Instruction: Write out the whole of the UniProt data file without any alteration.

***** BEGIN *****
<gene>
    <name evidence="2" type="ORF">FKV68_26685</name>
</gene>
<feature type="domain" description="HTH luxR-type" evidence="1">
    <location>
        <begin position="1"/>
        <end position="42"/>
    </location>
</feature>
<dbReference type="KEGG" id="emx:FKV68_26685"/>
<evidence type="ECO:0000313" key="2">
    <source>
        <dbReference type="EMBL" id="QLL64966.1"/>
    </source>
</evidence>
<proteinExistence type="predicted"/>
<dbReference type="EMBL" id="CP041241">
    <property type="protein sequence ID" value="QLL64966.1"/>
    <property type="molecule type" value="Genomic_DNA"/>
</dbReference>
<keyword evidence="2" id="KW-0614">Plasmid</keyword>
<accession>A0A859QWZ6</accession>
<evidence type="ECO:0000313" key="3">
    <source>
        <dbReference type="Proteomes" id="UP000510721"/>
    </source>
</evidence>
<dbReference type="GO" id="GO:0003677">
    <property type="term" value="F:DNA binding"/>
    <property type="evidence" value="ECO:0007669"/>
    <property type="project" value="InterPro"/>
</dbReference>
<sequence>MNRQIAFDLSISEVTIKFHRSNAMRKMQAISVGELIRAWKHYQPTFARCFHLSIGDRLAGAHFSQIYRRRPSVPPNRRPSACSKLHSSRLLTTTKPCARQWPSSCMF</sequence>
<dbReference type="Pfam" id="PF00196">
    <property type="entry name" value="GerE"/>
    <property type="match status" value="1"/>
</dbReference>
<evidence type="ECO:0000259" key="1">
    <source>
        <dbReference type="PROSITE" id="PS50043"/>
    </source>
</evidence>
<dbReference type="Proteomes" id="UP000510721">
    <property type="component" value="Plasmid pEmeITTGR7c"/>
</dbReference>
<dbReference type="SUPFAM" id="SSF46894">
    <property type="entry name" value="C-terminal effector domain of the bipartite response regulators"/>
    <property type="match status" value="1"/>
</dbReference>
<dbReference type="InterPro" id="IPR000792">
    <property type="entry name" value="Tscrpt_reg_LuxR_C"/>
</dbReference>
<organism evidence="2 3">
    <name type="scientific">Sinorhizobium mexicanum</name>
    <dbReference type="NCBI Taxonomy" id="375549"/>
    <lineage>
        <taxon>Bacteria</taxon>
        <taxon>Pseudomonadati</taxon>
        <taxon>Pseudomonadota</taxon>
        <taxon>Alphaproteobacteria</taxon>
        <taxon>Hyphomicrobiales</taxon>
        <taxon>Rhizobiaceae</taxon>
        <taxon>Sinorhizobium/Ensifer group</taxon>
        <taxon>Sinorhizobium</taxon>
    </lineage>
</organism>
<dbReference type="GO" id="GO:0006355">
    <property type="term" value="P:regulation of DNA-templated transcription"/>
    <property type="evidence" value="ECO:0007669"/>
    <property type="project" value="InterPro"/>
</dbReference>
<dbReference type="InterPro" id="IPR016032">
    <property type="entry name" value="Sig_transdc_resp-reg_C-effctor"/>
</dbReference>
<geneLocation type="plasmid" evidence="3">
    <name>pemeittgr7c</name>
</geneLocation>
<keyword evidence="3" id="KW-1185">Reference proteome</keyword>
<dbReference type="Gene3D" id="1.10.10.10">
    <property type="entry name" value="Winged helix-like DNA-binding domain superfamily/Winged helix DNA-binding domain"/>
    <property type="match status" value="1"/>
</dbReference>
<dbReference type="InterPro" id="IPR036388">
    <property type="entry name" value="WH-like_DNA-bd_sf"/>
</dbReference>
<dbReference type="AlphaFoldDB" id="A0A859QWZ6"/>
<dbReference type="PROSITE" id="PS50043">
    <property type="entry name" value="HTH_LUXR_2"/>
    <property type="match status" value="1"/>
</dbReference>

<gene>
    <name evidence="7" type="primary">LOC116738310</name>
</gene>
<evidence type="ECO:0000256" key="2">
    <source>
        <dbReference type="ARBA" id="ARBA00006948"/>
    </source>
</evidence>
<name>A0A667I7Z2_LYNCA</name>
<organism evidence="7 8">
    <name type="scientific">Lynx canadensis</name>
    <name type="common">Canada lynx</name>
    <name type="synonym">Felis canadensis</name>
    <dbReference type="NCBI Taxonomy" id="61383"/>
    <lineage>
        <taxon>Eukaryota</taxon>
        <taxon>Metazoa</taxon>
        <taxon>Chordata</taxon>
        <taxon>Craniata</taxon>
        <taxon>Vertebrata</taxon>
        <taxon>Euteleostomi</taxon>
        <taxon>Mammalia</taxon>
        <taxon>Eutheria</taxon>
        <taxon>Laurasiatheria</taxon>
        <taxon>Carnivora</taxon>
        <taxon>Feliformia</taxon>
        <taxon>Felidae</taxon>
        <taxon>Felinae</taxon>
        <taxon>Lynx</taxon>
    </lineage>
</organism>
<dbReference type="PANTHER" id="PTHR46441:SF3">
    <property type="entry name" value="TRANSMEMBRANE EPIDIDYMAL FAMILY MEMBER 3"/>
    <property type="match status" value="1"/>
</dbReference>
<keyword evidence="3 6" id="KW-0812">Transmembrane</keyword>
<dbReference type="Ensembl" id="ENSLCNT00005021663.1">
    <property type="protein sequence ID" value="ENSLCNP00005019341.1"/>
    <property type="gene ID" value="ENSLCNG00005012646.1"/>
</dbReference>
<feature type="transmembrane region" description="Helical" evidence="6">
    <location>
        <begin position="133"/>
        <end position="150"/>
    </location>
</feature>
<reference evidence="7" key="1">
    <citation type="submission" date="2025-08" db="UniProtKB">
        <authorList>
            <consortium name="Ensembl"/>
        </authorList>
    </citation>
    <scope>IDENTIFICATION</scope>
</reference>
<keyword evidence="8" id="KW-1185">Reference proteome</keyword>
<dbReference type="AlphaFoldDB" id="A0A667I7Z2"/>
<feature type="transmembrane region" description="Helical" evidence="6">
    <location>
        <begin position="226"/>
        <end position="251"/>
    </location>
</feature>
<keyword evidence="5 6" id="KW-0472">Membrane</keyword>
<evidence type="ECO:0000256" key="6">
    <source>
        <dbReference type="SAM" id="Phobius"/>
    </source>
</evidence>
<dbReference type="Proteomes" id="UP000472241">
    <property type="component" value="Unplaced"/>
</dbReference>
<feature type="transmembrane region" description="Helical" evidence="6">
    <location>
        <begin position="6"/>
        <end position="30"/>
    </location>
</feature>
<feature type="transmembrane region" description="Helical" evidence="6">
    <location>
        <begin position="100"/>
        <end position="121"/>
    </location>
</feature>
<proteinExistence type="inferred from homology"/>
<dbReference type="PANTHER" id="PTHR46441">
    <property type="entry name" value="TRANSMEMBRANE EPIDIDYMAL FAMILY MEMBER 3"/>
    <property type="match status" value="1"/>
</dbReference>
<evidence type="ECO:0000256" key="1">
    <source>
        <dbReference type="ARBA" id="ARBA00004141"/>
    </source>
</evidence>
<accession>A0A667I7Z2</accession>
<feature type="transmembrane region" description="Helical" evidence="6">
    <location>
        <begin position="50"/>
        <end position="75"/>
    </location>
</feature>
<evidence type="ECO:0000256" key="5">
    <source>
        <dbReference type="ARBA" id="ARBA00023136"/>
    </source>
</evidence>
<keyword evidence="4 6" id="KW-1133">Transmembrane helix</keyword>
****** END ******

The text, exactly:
<gene>
    <name evidence="2" type="ORF">FKV68_26685</name>
</gene>
<feature type="domain" description="HTH luxR-type" evidence="1">
    <location>
        <begin position="1"/>
        <end position="42"/>
    </location>
</feature>
<dbReference type="KEGG" id="emx:FKV68_26685"/>
<evidence type="ECO:0000313" key="2">
    <source>
        <dbReference type="EMBL" id="QLL64966.1"/>
    </source>
</evidence>
<proteinExistence type="predicted"/>
<dbReference type="EMBL" id="CP041241">
    <property type="protein sequence ID" value="QLL64966.1"/>
    <property type="molecule type" value="Genomic_DNA"/>
</dbReference>
<keyword evidence="2" id="KW-0614">Plasmid</keyword>
<accession>A0A859QWZ6</accession>
<evidence type="ECO:0000313" key="3">
    <source>
        <dbReference type="Proteomes" id="UP000510721"/>
    </source>
</evidence>
<dbReference type="GO" id="GO:0003677">
    <property type="term" value="F:DNA binding"/>
    <property type="evidence" value="ECO:0007669"/>
    <property type="project" value="InterPro"/>
</dbReference>
<sequence>MNRQIAFDLSISEVTIKFHRSNAMRKMQAISVGELIRAWKHYQPTFARCFHLSIGDRLAGAHFSQIYRRRPSVPPNRRPSACSKLHSSRLLTTTKPCARQWPSSCMF</sequence>
<dbReference type="Pfam" id="PF00196">
    <property type="entry name" value="GerE"/>
    <property type="match status" value="1"/>
</dbReference>
<evidence type="ECO:0000259" key="1">
    <source>
        <dbReference type="PROSITE" id="PS50043"/>
    </source>
</evidence>
<dbReference type="Proteomes" id="UP000510721">
    <property type="component" value="Plasmid pEmeITTGR7c"/>
</dbReference>
<dbReference type="SUPFAM" id="SSF46894">
    <property type="entry name" value="C-terminal effector domain of the bipartite response regulators"/>
    <property type="match status" value="1"/>
</dbReference>
<dbReference type="InterPro" id="IPR000792">
    <property type="entry name" value="Tscrpt_reg_LuxR_C"/>
</dbReference>
<organism evidence="2 3">
    <name type="scientific">Sinorhizobium mexicanum</name>
    <dbReference type="NCBI Taxonomy" id="375549"/>
    <lineage>
        <taxon>Bacteria</taxon>
        <taxon>Pseudomonadati</taxon>
        <taxon>Pseudomonadota</taxon>
        <taxon>Alphaproteobacteria</taxon>
        <taxon>Hyphomicrobiales</taxon>
        <taxon>Rhizobiaceae</taxon>
        <taxon>Sinorhizobium/Ensifer group</taxon>
        <taxon>Sinorhizobium</taxon>
    </lineage>
</organism>
<dbReference type="GO" id="GO:0006355">
    <property type="term" value="P:regulation of DNA-templated transcription"/>
    <property type="evidence" value="ECO:0007669"/>
    <property type="project" value="InterPro"/>
</dbReference>
<dbReference type="InterPro" id="IPR016032">
    <property type="entry name" value="Sig_transdc_resp-reg_C-effctor"/>
</dbReference>
<geneLocation type="plasmid" evidence="3">
    <name>pemeittgr7c</name>
</geneLocation>
<keyword evidence="3" id="KW-1185">Reference proteome</keyword>
<dbReference type="Gene3D" id="1.10.10.10">
    <property type="entry name" value="Winged helix-like DNA-binding domain superfamily/Winged helix DNA-binding domain"/>
    <property type="match status" value="1"/>
</dbReference>
<dbReference type="InterPro" id="IPR036388">
    <property type="entry name" value="WH-like_DNA-bd_sf"/>
</dbReference>
<dbReference type="AlphaFoldDB" id="A0A859QWZ6"/>
<dbReference type="PROSITE" id="PS50043">
    <property type="entry name" value="HTH_LUXR_2"/>
    <property type="match status" value="1"/>
</dbReference>

<gene>
    <name evidence="7" type="primary">LOC116738310</name>
</gene>
<evidence type="ECO:0000256" key="2">
    <source>
        <dbReference type="ARBA" id="ARBA00006948"/>
    </source>
</evidence>
<name>A0A667I7Z2_LYNCA</name>
<organism evidence="7 8">
    <name type="scientific">Lynx canadensis</name>
    <name type="common">Canada lynx</name>
    <name type="synonym">Felis canadensis</name>
    <dbReference type="NCBI Taxonomy" id="61383"/>
    <lineage>
        <taxon>Eukaryota</taxon>
        <taxon>Metazoa</taxon>
        <taxon>Chordata</taxon>
        <taxon>Craniata</taxon>
        <taxon>Vertebrata</taxon>
        <taxon>Euteleostomi</taxon>
        <taxon>Mammalia</taxon>
        <taxon>Eutheria</taxon>
        <taxon>Laurasiatheria</taxon>
        <taxon>Carnivora</taxon>
        <taxon>Feliformia</taxon>
        <taxon>Felidae</taxon>
        <taxon>Felinae</taxon>
        <taxon>Lynx</taxon>
    </lineage>
</organism>
<dbReference type="PANTHER" id="PTHR46441:SF3">
    <property type="entry name" value="TRANSMEMBRANE EPIDIDYMAL FAMILY MEMBER 3"/>
    <property type="match status" value="1"/>
</dbReference>
<keyword evidence="3 6" id="KW-0812">Transmembrane</keyword>
<dbReference type="Ensembl" id="ENSLCNT00005021663.1">
    <property type="protein sequence ID" value="ENSLCNP00005019341.1"/>
    <property type="gene ID" value="ENSLCNG00005012646.1"/>
</dbReference>
<feature type="transmembrane region" description="Helical" evidence="6">
    <location>
        <begin position="133"/>
        <end position="150"/>
    </location>
</feature>
<reference evidence="7" key="1">
    <citation type="submission" date="2025-08" db="UniProtKB">
        <authorList>
            <consortium name="Ensembl"/>
        </authorList>
    </citation>
    <scope>IDENTIFICATION</scope>
</reference>
<keyword evidence="8" id="KW-1185">Reference proteome</keyword>
<dbReference type="AlphaFoldDB" id="A0A667I7Z2"/>
<feature type="transmembrane region" description="Helical" evidence="6">
    <location>
        <begin position="226"/>
        <end position="251"/>
    </location>
</feature>
<keyword evidence="5 6" id="KW-0472">Membrane</keyword>
<evidence type="ECO:0000256" key="6">
    <source>
        <dbReference type="SAM" id="Phobius"/>
    </source>
</evidence>
<dbReference type="Proteomes" id="UP000472241">
    <property type="component" value="Unplaced"/>
</dbReference>
<feature type="transmembrane region" description="Helical" evidence="6">
    <location>
        <begin position="6"/>
        <end position="30"/>
    </location>
</feature>
<feature type="transmembrane region" description="Helical" evidence="6">
    <location>
        <begin position="100"/>
        <end position="121"/>
    </location>
</feature>
<proteinExistence type="inferred from homology"/>
<dbReference type="PANTHER" id="PTHR46441">
    <property type="entry name" value="TRANSMEMBRANE EPIDIDYMAL FAMILY MEMBER 3"/>
    <property type="match status" value="1"/>
</dbReference>
<evidence type="ECO:0000256" key="1">
    <source>
        <dbReference type="ARBA" id="ARBA00004141"/>
    </source>
</evidence>
<accession>A0A667I7Z2</accession>
<feature type="transmembrane region" description="Helical" evidence="6">
    <location>
        <begin position="50"/>
        <end position="75"/>
    </location>
</feature>
<evidence type="ECO:0000256" key="5">
    <source>
        <dbReference type="ARBA" id="ARBA00023136"/>
    </source>
</evidence>
<keyword evidence="4 6" id="KW-1133">Transmembrane helix</keyword>